Researchers win $20.5 million NIH grant to beat Alzheimer’s disease and related dementias

A team of researchers from the Sanders-Brown Center on Aging (SBCoA) at the University of Kentucky has received a $20.5 million grant from the National Institute on Aging (NIA) of the National Institutes of Health (NIH).

The P01 award exemplifies team science, helping to support approximately 35 researchers in six different labs who will work on four main projects, all with a common theme.

We’re a highly collaborative team at Sanders-Brown, so we work together all the time anyway. A project like this is natural for us. We are a group of researchers who are all trying to beat Alzheimer’s disease and related dementias.”

P01 Leader Chris Norris, Ph.D., Professor in the Department of Pharmacology and Nutritional Sciences at the UK College of Medicine, and Associate Director at SBCoA

The big project is called Strategies for Targeting Astrocyte Reactivity in Alzheimer’s Disease and Related Dementias (STAR-ADRD). Norris says the acronym they came up with has a double meaning as astrocytes -; the purpose of their project -; are star-shaped cells.

Alzheimer’s disease and other forms of dementia are diseases caused by various pathologies. With this grant, the research team plans to study the role of astrocytes in these disorders.

“Astrocytes are, in some ways, a forgotten cell in neurodegenerative diseases,” Norris said. “For many years they were thought of as support cells for things like neurons. Neurons communicate a lot with each other to form memories that neuroscientists study. Neurons eventually die as the disease progresses. Alzheimer’s and related dementias.

Norris says astrocytes have many branches that wrap around blood vessels in the brain. These branches also wrap around many connections between neurons. Because of this arrangement, astrocytes are well positioned to help deliver energy, nutrients, and blood oxygen to neurons.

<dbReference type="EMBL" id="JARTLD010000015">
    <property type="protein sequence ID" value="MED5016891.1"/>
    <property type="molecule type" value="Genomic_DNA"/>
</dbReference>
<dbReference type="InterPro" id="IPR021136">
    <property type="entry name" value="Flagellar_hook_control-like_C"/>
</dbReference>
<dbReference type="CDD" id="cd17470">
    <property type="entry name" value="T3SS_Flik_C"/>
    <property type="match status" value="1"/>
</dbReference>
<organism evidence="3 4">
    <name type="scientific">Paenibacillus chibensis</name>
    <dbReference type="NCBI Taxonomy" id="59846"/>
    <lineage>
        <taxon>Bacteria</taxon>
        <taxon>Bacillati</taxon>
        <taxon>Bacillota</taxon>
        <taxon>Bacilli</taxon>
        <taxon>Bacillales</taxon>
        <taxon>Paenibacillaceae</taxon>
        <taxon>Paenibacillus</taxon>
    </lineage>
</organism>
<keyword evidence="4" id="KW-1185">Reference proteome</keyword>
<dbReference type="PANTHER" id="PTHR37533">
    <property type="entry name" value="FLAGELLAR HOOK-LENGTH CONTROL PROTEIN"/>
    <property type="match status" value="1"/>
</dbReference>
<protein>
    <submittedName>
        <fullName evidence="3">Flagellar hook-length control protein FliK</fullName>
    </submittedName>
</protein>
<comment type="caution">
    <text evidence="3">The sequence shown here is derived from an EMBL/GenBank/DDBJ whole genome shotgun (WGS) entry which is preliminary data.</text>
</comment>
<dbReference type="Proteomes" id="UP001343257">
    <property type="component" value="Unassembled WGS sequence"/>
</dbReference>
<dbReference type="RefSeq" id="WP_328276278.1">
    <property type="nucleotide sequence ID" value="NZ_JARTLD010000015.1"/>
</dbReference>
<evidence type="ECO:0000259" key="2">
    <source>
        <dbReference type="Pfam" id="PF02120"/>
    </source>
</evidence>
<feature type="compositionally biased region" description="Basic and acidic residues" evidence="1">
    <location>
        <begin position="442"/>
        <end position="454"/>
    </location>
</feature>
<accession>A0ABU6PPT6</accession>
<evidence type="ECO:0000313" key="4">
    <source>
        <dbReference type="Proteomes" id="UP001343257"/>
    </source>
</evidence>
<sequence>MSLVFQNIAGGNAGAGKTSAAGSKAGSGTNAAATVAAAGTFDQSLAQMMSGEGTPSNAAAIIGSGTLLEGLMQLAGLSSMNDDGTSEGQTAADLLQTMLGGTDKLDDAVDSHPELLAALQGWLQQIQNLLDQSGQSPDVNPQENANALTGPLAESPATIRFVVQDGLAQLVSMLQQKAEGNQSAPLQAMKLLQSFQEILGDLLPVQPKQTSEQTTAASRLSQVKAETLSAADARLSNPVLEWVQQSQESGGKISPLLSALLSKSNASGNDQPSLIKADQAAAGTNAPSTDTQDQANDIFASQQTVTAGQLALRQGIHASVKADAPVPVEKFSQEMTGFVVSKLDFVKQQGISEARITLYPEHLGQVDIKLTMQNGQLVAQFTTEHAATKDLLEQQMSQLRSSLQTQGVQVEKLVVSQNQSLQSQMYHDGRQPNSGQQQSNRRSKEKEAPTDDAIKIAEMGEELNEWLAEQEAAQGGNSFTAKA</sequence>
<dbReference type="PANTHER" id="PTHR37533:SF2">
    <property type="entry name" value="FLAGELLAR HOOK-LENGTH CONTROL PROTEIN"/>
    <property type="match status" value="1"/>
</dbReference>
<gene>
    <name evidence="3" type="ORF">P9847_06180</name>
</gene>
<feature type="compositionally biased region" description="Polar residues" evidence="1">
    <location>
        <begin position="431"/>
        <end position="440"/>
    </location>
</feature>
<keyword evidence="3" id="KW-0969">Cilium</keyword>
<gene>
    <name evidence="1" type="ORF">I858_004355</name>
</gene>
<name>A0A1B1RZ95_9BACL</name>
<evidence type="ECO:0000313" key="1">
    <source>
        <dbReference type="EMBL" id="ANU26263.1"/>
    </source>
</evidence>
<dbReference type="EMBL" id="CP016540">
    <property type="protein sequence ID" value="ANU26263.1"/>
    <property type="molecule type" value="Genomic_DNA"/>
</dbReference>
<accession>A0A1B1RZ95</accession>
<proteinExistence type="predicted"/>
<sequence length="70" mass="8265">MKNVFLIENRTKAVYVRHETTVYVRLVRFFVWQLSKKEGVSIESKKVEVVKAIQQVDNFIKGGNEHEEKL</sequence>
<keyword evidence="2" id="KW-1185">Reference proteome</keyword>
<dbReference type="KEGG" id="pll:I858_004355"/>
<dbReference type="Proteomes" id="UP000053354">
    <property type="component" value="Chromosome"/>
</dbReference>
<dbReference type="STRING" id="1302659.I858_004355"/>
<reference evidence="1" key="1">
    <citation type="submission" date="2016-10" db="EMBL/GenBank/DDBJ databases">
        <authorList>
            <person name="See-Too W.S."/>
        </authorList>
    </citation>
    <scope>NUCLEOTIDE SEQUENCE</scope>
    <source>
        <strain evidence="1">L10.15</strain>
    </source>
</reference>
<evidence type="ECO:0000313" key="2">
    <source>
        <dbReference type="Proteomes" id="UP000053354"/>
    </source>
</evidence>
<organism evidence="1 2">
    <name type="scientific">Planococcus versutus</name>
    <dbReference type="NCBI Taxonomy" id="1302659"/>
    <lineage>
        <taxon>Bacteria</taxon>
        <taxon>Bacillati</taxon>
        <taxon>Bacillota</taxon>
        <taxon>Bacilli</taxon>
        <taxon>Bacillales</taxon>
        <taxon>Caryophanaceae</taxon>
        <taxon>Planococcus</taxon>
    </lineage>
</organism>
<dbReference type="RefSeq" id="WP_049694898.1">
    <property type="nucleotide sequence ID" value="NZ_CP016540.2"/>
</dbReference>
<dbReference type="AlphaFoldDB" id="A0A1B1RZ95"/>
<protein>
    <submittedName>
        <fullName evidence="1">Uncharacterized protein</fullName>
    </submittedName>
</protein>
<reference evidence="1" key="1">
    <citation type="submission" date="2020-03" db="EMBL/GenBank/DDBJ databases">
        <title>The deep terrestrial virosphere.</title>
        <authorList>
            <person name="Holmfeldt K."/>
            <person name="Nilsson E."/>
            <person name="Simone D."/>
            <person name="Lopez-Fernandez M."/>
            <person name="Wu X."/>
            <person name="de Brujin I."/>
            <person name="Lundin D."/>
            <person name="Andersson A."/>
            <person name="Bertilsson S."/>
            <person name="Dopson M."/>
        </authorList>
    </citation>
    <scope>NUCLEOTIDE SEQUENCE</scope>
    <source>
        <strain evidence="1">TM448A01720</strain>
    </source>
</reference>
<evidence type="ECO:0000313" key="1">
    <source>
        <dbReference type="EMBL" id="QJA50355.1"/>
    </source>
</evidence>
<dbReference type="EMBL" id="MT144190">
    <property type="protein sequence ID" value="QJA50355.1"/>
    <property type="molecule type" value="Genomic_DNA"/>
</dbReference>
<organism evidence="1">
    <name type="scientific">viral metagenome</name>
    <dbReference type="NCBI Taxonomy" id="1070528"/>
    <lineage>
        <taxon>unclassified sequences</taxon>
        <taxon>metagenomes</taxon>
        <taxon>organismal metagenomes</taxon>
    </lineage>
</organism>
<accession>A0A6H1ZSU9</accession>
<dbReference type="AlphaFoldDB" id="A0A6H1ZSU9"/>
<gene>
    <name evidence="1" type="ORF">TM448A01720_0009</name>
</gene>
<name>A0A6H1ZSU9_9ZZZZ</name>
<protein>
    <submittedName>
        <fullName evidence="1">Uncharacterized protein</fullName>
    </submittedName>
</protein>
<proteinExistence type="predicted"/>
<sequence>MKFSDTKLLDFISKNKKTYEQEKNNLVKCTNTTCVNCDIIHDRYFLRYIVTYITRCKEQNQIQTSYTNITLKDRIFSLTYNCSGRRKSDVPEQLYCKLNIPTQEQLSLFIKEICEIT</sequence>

“The reason we are so interested in astrocytes is that they show very obvious changes with neurodegenerative diseases like Alzheimer’s disease, where blood flow and communication between neurons are disrupted.”

When Alzheimer’s disease was first described, Norris says the pathology shown included reactive astrocytes. He says these cells tended to cluster around areas where there was pathology, such as amyloid deposits in the brain -; characteristic of Alzheimer’s disease.

“So we’ve known about reactive astrocytes for over a century, but we don’t really know what these cells do,” Norris said. “Most of the time when people study reactive astrocytes, they mark them in post-mortem tissue, especially around plaques, or around sclerotic blood vessels, or things like that. But we really don’t know what what these cells are doing there. Are they reacting to this damage? Are they causing this damage? We need to study them for function or dysfunction and that is one of the main goals of our new grant .